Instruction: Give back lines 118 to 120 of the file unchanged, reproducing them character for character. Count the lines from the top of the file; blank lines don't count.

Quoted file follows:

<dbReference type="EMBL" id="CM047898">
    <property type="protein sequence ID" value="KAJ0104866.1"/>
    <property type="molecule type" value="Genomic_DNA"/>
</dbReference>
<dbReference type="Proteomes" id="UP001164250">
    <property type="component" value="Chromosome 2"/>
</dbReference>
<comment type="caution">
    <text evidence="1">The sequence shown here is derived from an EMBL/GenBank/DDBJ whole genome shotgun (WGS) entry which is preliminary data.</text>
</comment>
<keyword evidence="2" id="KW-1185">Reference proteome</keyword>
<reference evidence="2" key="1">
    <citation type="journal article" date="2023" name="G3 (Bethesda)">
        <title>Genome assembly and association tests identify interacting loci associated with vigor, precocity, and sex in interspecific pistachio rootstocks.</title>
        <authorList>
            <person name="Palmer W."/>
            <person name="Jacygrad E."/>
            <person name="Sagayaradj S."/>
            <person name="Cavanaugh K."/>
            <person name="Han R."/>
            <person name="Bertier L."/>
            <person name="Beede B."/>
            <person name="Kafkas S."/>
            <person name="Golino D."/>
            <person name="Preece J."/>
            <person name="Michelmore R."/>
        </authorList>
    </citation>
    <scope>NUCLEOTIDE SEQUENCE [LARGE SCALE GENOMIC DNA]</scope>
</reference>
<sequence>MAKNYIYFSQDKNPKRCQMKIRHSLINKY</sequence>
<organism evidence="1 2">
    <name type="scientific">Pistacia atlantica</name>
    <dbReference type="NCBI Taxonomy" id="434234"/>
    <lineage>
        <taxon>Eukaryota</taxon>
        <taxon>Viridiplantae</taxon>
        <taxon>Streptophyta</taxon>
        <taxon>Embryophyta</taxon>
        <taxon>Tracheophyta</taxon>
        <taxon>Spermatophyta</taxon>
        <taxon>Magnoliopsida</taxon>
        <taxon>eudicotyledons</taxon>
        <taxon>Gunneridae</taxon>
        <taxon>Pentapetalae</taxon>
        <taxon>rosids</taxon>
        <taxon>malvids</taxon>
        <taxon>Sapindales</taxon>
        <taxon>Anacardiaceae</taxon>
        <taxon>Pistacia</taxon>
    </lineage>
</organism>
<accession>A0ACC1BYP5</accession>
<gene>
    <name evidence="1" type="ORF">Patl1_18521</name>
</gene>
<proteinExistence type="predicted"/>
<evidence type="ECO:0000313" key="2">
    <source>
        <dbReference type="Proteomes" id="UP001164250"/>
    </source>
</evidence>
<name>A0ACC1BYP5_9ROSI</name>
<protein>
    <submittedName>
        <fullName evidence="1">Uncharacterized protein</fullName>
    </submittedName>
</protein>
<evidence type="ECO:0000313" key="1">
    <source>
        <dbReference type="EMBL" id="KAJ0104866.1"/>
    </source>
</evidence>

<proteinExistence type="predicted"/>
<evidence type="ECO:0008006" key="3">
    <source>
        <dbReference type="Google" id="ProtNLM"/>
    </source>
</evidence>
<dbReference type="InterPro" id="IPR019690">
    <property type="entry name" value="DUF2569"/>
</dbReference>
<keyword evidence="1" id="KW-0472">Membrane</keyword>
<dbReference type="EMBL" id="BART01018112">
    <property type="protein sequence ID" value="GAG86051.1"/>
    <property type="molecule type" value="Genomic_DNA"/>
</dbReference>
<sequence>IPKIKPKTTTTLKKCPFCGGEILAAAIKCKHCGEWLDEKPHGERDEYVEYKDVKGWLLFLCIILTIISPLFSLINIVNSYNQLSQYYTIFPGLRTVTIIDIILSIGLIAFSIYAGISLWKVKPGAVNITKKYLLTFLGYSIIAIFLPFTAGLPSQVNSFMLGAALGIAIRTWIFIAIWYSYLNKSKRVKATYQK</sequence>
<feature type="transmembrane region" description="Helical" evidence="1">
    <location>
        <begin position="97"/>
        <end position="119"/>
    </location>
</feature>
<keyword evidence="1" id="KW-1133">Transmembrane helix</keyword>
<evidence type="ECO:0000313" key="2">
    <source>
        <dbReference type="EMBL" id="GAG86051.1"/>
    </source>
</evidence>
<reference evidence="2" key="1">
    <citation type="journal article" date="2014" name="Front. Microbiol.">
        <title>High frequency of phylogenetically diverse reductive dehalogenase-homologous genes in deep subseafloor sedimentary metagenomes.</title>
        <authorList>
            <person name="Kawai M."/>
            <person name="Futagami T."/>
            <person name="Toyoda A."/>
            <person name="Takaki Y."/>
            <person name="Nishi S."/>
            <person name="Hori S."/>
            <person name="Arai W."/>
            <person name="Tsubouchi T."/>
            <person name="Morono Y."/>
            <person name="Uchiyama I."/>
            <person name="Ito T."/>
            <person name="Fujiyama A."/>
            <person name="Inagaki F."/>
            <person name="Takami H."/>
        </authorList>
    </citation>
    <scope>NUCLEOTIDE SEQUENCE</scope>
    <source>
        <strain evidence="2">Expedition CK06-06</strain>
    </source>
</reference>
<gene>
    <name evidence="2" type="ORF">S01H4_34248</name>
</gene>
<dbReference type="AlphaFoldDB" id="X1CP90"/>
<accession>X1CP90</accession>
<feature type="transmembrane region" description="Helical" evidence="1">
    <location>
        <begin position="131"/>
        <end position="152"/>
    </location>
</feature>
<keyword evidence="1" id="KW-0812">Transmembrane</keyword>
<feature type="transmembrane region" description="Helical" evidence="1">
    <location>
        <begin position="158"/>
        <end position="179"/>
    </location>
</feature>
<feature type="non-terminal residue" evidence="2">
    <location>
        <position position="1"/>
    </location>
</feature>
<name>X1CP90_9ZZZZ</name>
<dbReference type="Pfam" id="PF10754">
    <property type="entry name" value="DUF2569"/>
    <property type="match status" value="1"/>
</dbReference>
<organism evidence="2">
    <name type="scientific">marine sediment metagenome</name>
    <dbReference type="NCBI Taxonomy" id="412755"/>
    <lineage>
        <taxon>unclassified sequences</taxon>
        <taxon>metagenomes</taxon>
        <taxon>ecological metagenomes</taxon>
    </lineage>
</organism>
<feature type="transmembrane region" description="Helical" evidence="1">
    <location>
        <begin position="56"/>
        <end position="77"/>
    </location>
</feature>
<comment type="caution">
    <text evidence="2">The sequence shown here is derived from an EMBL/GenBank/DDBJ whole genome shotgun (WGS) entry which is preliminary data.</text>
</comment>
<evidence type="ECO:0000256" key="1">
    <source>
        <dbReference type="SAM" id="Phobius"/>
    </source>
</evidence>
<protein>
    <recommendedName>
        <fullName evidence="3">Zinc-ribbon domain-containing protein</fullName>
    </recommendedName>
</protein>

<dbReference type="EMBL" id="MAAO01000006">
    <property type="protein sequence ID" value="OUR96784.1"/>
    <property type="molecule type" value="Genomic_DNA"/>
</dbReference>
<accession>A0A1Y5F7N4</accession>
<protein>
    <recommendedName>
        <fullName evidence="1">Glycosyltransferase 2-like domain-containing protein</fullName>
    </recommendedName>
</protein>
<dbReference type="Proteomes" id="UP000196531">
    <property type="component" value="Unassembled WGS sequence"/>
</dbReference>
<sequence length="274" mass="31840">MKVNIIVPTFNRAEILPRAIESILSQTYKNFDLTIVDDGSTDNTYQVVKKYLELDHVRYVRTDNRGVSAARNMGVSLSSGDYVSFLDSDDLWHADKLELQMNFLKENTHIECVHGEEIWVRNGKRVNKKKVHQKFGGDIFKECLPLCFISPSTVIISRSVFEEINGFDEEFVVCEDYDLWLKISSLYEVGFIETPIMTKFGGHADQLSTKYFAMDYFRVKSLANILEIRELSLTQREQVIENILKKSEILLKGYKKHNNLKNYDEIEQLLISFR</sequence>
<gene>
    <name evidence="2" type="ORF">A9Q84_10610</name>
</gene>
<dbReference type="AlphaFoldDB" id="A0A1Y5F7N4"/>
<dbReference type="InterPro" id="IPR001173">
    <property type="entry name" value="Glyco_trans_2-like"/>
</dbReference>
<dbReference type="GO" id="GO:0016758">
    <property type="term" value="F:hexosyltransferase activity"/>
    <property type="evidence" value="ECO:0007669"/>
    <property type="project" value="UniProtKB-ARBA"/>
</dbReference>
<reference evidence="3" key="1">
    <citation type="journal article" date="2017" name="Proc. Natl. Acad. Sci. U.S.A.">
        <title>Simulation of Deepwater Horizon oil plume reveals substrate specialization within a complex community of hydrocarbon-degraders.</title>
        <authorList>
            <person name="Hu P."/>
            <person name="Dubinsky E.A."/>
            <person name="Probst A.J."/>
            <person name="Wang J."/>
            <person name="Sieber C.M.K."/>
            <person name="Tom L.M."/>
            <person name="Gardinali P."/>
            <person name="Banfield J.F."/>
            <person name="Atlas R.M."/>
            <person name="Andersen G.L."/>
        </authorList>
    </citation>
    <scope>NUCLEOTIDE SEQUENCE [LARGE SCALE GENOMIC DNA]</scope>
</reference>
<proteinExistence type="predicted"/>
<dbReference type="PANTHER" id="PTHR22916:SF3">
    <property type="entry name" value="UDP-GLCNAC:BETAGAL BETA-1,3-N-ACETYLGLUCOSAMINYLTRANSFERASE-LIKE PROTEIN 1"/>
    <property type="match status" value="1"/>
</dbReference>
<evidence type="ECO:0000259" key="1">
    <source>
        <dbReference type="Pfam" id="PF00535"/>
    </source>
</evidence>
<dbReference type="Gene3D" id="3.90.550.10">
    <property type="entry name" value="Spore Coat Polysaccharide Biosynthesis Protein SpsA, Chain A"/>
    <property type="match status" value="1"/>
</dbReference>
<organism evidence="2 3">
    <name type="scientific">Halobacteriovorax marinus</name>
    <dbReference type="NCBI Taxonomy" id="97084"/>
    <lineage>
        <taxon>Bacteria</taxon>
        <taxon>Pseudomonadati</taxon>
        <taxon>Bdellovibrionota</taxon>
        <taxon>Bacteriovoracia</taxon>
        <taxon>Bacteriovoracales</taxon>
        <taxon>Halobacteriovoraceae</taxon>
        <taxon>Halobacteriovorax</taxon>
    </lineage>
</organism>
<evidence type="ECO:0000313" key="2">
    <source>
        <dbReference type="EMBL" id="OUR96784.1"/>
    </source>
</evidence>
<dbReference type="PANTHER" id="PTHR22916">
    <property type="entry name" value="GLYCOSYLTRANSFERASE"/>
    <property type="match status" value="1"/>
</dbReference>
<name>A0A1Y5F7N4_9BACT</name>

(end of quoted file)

            <person name="Takami H."/>
        </authorList>
    </citation>